One one of her trips, however, Rachel sees something that shatters her image of this couple. It hits home in a way that she never expected, and she finds herself returning to her old neighborhood, despite her husband’s pleas that she stay away. But drunken courage and impaired judgment prevail. When Rachel wakes the next morning, everything changes. The woman from Rachel’s perfect couple has gone missing. The husband is a suspect. And while Rachel can’t exactly remember what she saw, she knows he wouldn’t hurt his wife. She’s certain of it. But should she rely on what is nothing more than an incomplete memory? Should she trust her instinct, even if she’s not sure why her belief is so strong? And if the police don’t believe her, why should she believe herself?

Review

I enjoy a good mystery. I adore a well-written thriller. And I love stories where we, as readers, get the chance to really understand the protagonist. And The Girl on the Train is all those things and more. It’s a well-paced, thought-provoking read that is deceptive in that it tackles a number of issues that one may not expect when looking at the synopsis or the story from a very high-level perspective.

There’s a part of me that wants to list through the various issues, but I also want to be mindful of spoiling what I consider is one of the best aspects of this story. But I think I can summarize by at least saying that one key theme is that relationships aren’t always what they seem from the outside. And they also aren’t always what they seem to the people in them. To know someone and to trust them is to have faith in both our own judgment and perceptions. It’s a matter of giving ourselves over to something and someone else and hoping we made the right decision.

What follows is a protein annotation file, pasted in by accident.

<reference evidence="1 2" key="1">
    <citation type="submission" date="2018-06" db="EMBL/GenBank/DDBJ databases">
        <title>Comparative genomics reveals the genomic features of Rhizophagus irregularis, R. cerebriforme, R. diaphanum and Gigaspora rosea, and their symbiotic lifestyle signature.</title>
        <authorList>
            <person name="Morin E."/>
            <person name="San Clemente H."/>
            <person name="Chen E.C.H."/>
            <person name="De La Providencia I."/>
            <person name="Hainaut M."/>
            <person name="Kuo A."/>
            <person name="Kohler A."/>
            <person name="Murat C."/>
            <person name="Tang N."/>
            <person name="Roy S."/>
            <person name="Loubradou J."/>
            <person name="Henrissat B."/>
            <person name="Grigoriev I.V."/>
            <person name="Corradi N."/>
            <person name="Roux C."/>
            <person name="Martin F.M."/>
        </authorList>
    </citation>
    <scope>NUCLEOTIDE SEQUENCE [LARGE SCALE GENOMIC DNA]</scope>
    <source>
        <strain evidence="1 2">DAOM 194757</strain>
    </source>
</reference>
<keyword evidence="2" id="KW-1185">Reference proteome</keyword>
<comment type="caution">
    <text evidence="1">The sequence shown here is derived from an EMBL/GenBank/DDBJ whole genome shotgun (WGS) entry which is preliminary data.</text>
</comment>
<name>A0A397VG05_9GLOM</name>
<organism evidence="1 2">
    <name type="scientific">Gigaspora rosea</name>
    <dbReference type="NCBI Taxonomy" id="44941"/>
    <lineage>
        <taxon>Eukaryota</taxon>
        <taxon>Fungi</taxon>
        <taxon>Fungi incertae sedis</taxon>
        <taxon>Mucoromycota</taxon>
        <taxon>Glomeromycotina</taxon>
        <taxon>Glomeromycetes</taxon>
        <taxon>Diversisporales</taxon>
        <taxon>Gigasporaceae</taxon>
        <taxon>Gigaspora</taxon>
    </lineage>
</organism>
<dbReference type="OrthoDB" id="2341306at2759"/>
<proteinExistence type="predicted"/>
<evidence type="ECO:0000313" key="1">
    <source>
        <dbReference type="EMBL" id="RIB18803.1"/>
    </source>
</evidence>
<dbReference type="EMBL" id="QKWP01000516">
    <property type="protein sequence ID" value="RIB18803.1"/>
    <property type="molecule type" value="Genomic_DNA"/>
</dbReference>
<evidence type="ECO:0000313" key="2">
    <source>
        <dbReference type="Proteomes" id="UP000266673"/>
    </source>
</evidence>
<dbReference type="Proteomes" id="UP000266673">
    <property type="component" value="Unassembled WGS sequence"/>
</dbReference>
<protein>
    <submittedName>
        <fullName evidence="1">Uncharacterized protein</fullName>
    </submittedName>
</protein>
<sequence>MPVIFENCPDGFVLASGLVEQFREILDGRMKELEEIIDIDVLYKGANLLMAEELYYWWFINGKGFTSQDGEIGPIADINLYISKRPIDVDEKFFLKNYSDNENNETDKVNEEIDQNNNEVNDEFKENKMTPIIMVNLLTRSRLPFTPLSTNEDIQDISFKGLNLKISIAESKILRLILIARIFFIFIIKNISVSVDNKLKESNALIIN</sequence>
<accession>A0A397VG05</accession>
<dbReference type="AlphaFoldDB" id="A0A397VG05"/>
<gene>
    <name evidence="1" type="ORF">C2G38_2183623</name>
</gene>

My only qualm with this book is that I started to suspect the resolution a little earlier than I think the author intended. As I watched the final clues roll out, I had already placed a very high suspicion on who I thought was responsible. It’s not necessarily a bad thing; I just really like when an author can keep me guessing until right near the end. But there was still some new information that came out as the last few scenes played out.

There’s no question for my why this became such a hit so quickly. And I am absolutely looking forward to seeing the film adaptation.

Cat Pictures Please by Naomi Kritzer

Clarkesworld 100

Cat Pictures Please by Naomi Kritzer

Published in: Clarkesworld, Issue 100, January 2015
Rating: 4 stars (★★★★☆)

As we’ve become increasingly reliant on the Internet to fulfill our needs and desires, we are now feeding it more information about ourselves than ever before. And we simply assume it just sits there where we put it. But what if the Internet was self-aware? What if it took that information and used it for its own purposes? We can only hope that the Internet would be a benevolent AI, right?

But if the Internet was a benevolent AI, would it really impact us? Would we just continue to assume we put information up on the Internet and that’s where it stays? If the Internet tried to use that information to help us, would we listen? Or would we just continue to see it as a repository for our Tweets, our rambling Facebook statuses, and cute pictures of our cats?